Women are also moving into fields of work traditionally held by men that have opportunities for higher wages. The fastest-growing job categories for women are drillers and blasters (up 750% between 1996 and 2006), petroleum engineers (up 384%) and structural metal and platework fabricators and fitters (up 321%). “Women have been acting more like men over the last 30 years so it’s no wonder that we’re closing the gap towards wage parity,” says Armine Yalnizyan, senior economist with the Canadian Centre for Policy Alternatives. Men, meanwhile, are moving in the other direction. It’s telling that the fastest growing job categories for the XY-chromosome set are library and information jobs, as well as estheticians and electrologists.

The wage gap isn’t closing just because women’s income is rising. It’s also closing because men’s income is falling. Our data shows that between 1978 and 2008, men aged 25 to 34 saw a dramatic 11% drop in income, while men aged 35 to 44 saw a 2% decline. This is a more difficult trend to explain, although many experts attribute it largely to the loss of male-dominated high-paying manufacturing jobs. Many of these jobs have been replaced by automation or they have moved overseas to countries where labour is cheaper. These days, an uneducated male worker tends to end up in a lower-paying service job.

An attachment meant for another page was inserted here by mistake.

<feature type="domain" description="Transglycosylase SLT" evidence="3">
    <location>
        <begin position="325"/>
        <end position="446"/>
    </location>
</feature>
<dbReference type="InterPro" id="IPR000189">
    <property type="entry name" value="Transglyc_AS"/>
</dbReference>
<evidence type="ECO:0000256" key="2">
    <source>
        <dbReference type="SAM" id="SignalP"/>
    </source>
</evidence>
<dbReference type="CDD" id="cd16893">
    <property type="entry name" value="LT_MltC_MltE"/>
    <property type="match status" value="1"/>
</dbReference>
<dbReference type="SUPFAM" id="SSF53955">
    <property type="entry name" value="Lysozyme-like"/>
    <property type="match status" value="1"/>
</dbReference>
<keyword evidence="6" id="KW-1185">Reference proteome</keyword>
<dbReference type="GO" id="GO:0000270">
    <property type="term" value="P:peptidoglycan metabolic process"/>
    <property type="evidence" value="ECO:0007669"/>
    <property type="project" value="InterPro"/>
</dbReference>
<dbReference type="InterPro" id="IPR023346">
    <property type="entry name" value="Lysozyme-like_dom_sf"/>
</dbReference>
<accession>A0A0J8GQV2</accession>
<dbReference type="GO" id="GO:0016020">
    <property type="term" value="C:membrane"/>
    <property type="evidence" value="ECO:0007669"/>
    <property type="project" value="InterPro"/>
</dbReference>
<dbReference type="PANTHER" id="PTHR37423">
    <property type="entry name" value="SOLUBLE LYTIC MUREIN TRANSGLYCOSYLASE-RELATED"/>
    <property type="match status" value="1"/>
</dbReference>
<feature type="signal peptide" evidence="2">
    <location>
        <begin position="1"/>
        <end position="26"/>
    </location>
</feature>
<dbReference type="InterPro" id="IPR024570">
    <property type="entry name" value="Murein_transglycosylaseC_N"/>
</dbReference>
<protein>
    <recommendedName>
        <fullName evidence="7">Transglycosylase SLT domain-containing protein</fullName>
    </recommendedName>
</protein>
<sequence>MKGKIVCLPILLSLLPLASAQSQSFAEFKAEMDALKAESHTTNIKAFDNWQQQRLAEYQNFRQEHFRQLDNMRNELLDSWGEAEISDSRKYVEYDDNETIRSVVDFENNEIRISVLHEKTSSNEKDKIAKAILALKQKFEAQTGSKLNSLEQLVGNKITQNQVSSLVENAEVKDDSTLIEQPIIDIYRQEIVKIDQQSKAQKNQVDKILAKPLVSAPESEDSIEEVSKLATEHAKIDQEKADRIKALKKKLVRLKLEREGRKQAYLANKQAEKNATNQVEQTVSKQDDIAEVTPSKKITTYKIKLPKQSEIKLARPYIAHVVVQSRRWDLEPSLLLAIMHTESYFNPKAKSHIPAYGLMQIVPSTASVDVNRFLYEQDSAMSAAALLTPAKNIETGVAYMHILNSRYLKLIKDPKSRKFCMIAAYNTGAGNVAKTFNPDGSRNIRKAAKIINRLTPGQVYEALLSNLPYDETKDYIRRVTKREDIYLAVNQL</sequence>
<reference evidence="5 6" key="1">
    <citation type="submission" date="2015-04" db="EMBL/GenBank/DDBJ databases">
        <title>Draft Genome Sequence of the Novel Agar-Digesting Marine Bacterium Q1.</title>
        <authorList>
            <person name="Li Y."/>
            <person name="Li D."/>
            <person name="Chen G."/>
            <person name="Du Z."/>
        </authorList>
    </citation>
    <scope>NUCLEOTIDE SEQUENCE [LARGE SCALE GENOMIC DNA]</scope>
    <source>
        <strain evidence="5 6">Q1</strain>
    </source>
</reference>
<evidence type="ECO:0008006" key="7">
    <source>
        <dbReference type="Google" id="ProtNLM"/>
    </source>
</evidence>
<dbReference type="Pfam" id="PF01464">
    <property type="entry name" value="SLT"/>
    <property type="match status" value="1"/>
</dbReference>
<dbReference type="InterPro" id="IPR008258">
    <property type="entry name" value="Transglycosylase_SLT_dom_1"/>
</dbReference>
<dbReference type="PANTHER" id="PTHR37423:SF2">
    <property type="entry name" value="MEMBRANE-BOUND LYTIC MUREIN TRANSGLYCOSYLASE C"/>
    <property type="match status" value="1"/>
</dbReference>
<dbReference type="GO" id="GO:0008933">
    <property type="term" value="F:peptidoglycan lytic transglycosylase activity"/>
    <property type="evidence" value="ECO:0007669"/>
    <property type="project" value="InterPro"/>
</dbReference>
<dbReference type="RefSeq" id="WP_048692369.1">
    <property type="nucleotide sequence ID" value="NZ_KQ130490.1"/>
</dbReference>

Unemployment rates are now consistently higher for men than they are for women, a situation that was exacerbated during the recent recession. Indeed, each of the recessions we’ve experienced in the last few decades have caused a contraction in men’s incomes. As family incomes dropped, many women picked up the slack, increasing their working hours and income.

As a result of all of these changes, many young women entering traditionally male occupations are now finding that gender isn’t such a big deal. Virginia Au, a 29-year old graduate of the University of British Columbia’s Sauder School of Business, says she hasn’t encountered many bumps on the path to her current job, where she earns a six-figure salary as a mutual fund portfolio manager for Invesco Trimark in Toronto. “I’ve noticed that gender is not really an issue, not from my experience anyway,” she says. “I was fortunate to be able to work with a lot of good bosses who gave me the opportunity to show people who I am.”